“They’re pumped up, and so are we, and so am I.”

DBrennan@postmedia.com

Twitter: @SunDoniB


St. Louis Blues History

1967-68: 27-31-16, 70 points, third in the West, lost in Stanley Cup final, 4-0, to Montreal Canadiens

1968-69: 37-25-14, 88 points, first in West, lost in Stanley Cup final, 4-0, to Montreal Canadiens

1969-70: 37-27-12, 86 points, first in West, lost in Stanley Cup final, 4-0, to Boston Bruins

1970-71: 34-25-19, 87 points, second in West, lost in quarter-finals, 4-2, to Minnesota North Stars

1971-72: 28-39-11, 67 points, third in West, lost in semi-finals, 4-0, to Boston Bruins

1972-73: 32-34-12, 76 points, fourth in West, lost in quarter-finals, 4-1, to Chicago Blackhawks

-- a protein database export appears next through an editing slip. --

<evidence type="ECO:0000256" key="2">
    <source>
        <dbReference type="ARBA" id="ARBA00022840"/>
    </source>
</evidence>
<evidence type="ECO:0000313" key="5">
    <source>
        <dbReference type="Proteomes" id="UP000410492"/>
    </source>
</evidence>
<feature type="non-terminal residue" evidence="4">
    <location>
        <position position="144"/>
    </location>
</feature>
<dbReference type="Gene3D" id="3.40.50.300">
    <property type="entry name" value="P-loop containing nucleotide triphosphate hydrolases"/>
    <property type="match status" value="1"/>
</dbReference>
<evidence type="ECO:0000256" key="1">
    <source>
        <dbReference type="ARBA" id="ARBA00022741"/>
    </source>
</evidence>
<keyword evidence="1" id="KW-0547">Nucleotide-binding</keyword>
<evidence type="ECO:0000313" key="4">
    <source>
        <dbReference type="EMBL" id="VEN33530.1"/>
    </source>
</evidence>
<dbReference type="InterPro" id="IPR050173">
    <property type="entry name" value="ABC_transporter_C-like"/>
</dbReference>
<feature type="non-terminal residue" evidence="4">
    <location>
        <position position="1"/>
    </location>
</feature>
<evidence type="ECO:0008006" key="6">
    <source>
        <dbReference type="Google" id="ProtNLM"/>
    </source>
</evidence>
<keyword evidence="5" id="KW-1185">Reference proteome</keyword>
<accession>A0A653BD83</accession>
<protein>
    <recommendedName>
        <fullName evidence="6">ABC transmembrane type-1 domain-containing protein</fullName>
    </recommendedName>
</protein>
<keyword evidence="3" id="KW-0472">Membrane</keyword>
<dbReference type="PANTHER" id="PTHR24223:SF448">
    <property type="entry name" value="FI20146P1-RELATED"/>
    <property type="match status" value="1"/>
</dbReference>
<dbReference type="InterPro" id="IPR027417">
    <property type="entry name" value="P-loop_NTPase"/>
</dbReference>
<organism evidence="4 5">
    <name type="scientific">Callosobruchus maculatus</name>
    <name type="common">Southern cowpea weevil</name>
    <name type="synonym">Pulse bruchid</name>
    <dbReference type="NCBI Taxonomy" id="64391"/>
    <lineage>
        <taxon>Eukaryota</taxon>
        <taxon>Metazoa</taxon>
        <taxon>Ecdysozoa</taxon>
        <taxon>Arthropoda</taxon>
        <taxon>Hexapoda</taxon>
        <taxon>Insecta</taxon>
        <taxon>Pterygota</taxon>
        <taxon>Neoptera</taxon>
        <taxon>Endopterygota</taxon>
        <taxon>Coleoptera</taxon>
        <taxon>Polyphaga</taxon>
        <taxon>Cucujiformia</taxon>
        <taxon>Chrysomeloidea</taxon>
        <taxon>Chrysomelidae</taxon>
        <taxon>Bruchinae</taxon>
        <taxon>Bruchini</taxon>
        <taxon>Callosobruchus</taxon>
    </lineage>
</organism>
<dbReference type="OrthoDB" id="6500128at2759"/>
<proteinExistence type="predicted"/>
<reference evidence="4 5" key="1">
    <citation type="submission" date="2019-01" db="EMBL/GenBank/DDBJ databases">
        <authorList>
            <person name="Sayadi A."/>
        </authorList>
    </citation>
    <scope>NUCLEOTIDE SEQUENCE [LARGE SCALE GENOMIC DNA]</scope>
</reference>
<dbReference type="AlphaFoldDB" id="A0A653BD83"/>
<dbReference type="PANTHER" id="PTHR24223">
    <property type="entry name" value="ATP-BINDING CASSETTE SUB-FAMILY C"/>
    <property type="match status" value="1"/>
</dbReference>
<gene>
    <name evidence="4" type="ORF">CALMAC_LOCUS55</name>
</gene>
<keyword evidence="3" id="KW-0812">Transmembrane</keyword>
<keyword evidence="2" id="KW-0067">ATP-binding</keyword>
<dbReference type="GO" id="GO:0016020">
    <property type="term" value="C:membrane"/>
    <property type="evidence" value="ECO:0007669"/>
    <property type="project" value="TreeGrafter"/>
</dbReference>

1973-74: 26-40-12, 64 points, sixth in West, missed playoffs

1974-75: 35-31-14, 84 points, second in Smythe, lost in preliminary round, 2-0, to Pittsburgh Penguins

1975-76: 29-37-14, 72 points, third in Smythe, lost in preliminary round, 2-1, to Buffalo Sabres

1976-77: 32-39-9, 73 points, first in Smythe, lost in quarter-finals, 4-0, to Montreal Canadiens

1977-78: 20-47-13, 53 points, fourth in Smythe, missed playoffs

1978-79: 18-50-12, 48 points, third in Smythe, missed playoffs

1979-80: 34-34-12, 80 points, second in Smythe, lost in preliminary round, 3-0, to Chicago Blackhawks

1980-81: 45-18-17, 107 points, first in Smythe, lost in quarter-finals, 4-2, to Chicago Blackhawks

1981-82: 32-40-8, 72 points, third in Norris, lost in division finals, 4-2, to Chicago Blackhawks

1982-83: 25-40-15, 65 points, fourth in Norris, lost in division semi-finals, 3-1, to Chicago Blackhawks

1983-84: 32-41-7, 71 points, second in Norris, lost in division finals, 4-3, to Minnesota North Stars